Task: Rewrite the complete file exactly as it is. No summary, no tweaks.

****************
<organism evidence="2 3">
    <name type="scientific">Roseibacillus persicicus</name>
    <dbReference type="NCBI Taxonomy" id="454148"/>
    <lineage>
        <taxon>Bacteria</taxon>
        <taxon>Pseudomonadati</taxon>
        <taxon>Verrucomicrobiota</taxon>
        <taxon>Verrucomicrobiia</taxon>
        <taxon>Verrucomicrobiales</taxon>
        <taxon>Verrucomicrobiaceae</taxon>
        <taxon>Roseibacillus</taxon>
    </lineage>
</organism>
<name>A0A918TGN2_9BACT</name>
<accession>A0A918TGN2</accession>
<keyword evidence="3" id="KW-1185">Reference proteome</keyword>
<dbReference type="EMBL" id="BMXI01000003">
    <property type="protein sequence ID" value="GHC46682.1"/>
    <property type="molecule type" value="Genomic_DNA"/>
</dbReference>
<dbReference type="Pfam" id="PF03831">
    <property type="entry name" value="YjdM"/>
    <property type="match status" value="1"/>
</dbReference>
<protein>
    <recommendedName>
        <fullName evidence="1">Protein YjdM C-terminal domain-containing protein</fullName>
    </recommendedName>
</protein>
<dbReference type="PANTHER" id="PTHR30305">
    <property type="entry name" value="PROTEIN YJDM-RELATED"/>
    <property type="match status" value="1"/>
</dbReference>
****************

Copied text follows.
<organism evidence="2 3">
    <name type="scientific">Roseibacillus persicicus</name>
    <dbReference type="NCBI Taxonomy" id="454148"/>
    <lineage>
        <taxon>Bacteria</taxon>
        <taxon>Pseudomonadati</taxon>
        <taxon>Verrucomicrobiota</taxon>
        <taxon>Verrucomicrobiia</taxon>
        <taxon>Verrucomicrobiales</taxon>
        <taxon>Verrucomicrobiaceae</taxon>
        <taxon>Roseibacillus</taxon>
    </lineage>
</organism>
<name>A0A918TGN2_9BACT</name>
<accession>A0A918TGN2</accession>
<keyword evidence="3" id="KW-1185">Reference proteome</keyword>
<dbReference type="EMBL" id="BMXI01000003">
    <property type="protein sequence ID" value="GHC46682.1"/>
    <property type="molecule type" value="Genomic_DNA"/>
</dbReference>
<dbReference type="Pfam" id="PF03831">
    <property type="entry name" value="YjdM"/>
    <property type="match status" value="1"/>
</dbReference>
<protein>
    <recommendedName>
        <fullName evidence="1">Protein YjdM C-terminal domain-containing protein</fullName>
    </recommendedName>
</protein>
<dbReference type="PANTHER" id="PTHR30305">
    <property type="entry name" value="PROTEIN YJDM-RELATED"/>
    <property type="match status" value="1"/>
</dbReference>